The selection process is a complex one. The Kumari is a Hindu Goddess, selected from a Buddhist family of the Shakya clan. A reason for this is probably because the idea of worshiping young girls was a Buddhist tradition long before the Malla Kings ruled the Valley. For Buddhist devotees, the Kumari is a manifestation of Vajradevi or Tara. A year before she retires, the committee makes a public announcement regarding the selection of a new Kumari in 18 monasteries belonging to the Shakyas and Bajracharyas, welcoming interested parents, who can come with their child's cheena (astrological birth chart), which the Hindu priest goes through. The selection committee consists of eight to nine people including the priest, guthi (religious and cultural institution) members and the caretakers of the Kumari. The candidates should have 32 features such as good health without a history of serious illness, a body like a Banyan tree and black or brown eyes. She should not have any injury marks or scars on her body. She should be calm and fearless, able to witness masked men and dead animals. At times there are ten candidates other times there are just two.

Preeti is currently pursuing a degree in Bachelor in Business Studies (BBS). She is passionate about fitness and enjoys spending time with her elder sister whenever she is free. She doesn't have any particular goals in mind but she wants to be successful in life. Preeti is against the taboo that Kumaris cannot get married and will bring bad luck to their husband, citing the happily married Kumaris as living examples. Many critics say that the Kumari is robbed of her childhood but Preeti doesn't agree with that view. She says she got everything a child needs and more. Several documentaries and feature films have been made on the life of the Kumari. One of the recent ones was the movie Gajalu, and Preeti believes the film took a lot of liberties and she didn't agree with many aspects of it.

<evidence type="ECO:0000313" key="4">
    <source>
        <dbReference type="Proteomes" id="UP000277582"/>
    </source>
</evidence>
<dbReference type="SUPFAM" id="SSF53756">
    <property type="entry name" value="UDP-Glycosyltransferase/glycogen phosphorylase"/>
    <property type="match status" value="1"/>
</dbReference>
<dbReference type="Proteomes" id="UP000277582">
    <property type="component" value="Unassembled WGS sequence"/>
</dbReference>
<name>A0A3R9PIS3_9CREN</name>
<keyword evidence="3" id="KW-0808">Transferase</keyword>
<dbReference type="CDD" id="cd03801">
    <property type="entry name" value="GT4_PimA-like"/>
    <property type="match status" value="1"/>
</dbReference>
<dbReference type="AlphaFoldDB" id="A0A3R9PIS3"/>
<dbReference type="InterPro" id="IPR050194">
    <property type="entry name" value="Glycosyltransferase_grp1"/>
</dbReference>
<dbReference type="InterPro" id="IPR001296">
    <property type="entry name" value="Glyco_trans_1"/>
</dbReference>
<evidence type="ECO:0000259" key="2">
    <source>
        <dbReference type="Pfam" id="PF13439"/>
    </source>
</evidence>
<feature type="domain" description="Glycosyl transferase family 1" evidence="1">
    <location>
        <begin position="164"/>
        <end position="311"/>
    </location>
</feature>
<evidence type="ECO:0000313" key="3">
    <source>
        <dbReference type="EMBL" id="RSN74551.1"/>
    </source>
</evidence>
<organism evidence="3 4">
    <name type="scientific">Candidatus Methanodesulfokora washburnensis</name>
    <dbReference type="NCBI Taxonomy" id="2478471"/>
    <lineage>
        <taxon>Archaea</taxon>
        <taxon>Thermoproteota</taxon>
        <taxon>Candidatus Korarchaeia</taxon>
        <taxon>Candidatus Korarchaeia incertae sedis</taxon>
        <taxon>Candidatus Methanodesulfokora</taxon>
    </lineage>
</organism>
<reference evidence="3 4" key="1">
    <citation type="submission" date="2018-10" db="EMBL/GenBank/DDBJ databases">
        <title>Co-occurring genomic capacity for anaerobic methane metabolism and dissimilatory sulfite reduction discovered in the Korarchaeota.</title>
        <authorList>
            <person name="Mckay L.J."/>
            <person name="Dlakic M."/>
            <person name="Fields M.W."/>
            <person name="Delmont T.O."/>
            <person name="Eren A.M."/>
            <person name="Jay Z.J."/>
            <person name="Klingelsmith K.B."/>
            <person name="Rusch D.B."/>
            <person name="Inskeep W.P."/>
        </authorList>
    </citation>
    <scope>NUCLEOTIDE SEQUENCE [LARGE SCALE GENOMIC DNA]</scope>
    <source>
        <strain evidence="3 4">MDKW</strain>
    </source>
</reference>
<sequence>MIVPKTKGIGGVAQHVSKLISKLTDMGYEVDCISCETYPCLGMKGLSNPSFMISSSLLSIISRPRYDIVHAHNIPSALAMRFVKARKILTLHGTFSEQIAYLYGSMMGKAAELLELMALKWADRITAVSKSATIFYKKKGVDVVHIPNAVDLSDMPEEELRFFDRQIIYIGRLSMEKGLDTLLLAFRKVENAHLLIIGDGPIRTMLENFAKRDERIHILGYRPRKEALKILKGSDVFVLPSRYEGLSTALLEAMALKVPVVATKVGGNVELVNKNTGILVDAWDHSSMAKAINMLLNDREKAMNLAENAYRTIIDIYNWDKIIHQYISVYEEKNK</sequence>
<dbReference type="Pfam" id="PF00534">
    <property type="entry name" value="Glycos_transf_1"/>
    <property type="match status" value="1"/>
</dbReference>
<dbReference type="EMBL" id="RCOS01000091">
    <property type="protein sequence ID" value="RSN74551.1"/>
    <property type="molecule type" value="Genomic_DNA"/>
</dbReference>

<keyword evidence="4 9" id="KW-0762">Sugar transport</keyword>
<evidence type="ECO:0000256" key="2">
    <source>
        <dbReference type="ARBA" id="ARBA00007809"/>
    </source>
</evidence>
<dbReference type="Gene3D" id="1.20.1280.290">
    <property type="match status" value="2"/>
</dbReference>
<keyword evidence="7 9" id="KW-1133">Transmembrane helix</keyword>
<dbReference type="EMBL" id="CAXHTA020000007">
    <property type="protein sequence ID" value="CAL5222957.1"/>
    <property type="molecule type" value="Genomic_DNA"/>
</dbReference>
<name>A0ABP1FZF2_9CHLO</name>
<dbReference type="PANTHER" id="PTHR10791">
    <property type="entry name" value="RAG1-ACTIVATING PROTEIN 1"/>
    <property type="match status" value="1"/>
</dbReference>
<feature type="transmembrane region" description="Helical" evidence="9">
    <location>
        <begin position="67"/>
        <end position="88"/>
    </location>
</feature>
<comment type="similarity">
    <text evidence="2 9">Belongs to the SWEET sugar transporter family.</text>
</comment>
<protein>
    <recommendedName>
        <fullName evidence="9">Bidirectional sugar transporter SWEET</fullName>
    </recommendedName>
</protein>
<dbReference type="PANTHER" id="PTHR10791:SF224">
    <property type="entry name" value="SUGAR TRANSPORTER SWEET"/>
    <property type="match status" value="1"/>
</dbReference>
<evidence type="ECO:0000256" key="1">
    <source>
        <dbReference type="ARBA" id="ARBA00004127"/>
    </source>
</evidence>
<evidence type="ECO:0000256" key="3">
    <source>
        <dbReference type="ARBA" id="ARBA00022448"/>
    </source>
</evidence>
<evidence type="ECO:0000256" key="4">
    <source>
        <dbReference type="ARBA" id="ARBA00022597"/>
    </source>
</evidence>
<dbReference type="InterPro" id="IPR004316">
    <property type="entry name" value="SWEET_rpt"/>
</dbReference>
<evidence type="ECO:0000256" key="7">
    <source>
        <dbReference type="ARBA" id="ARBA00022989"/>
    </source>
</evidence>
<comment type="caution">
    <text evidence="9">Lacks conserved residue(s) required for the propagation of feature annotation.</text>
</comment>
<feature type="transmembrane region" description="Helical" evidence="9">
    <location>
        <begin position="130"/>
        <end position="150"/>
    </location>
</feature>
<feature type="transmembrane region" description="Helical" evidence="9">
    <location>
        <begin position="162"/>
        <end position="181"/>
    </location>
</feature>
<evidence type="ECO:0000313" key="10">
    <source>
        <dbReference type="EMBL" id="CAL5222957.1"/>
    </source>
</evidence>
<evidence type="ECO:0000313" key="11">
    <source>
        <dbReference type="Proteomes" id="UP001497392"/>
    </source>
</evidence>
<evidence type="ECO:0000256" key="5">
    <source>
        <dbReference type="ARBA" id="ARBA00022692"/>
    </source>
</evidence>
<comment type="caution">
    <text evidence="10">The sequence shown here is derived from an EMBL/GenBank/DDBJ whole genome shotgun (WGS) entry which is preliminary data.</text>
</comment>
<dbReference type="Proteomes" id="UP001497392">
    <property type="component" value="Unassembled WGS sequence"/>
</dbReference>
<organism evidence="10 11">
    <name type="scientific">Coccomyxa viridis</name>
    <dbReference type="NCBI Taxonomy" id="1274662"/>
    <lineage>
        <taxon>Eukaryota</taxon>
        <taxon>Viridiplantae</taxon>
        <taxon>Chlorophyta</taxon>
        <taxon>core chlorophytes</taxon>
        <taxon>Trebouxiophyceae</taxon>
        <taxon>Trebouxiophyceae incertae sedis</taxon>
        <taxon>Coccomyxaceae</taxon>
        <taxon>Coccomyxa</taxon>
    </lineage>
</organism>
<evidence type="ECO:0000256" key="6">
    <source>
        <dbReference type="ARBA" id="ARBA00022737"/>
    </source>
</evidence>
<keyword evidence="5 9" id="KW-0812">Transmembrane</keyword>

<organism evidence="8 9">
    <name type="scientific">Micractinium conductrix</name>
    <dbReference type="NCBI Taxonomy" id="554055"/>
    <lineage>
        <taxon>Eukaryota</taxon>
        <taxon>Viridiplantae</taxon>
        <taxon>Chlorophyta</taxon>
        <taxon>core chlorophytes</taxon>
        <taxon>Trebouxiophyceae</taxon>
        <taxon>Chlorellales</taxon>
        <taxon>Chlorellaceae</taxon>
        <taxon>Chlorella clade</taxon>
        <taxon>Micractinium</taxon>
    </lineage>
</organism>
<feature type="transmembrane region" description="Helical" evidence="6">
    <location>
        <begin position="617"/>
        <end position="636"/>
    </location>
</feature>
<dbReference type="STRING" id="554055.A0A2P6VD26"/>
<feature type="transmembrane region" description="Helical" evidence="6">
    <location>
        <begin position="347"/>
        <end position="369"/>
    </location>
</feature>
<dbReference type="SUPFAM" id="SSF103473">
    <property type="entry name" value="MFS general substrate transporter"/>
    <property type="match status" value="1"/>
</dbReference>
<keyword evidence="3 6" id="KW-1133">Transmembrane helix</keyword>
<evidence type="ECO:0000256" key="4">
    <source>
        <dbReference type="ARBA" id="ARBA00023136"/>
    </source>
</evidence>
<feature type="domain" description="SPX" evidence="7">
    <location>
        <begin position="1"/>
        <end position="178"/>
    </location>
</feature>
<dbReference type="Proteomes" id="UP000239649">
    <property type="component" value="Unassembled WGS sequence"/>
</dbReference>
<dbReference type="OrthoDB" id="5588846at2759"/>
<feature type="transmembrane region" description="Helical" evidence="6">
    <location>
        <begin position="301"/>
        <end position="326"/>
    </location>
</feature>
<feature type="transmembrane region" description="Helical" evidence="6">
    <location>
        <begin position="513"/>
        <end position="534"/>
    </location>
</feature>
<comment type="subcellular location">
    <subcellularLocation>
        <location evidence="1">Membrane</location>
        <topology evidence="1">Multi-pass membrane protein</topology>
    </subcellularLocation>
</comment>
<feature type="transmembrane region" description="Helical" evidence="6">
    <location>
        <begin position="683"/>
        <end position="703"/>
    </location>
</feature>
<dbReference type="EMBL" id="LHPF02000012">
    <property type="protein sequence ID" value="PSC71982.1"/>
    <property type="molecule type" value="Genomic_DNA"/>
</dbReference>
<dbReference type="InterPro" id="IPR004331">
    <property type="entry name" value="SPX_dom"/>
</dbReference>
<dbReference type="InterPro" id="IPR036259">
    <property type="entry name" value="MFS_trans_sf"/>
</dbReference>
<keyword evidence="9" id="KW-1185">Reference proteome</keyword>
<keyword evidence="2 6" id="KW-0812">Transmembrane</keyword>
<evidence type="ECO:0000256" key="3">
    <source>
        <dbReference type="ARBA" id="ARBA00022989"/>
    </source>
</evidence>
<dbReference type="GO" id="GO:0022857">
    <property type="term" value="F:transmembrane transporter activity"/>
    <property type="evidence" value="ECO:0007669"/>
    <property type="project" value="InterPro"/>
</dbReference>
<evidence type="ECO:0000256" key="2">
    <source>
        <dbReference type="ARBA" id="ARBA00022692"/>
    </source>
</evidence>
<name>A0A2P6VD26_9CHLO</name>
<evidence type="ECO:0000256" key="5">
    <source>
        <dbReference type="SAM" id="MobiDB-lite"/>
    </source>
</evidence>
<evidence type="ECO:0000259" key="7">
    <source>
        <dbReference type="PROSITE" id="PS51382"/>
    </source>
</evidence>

The mysteries and stories surrounding the legend of the Kumari will continue. People remain wary of asking questions related to a tradition that gets no answers, but I tried to get some new answers to the old questions. Contrary to my initial thoughts, Preeti believes she faced more challenges outside the Kumari house than in it. But she faced every challenge in a calm, courageous manner like a Kumari would. After all, in every girl is a goddess.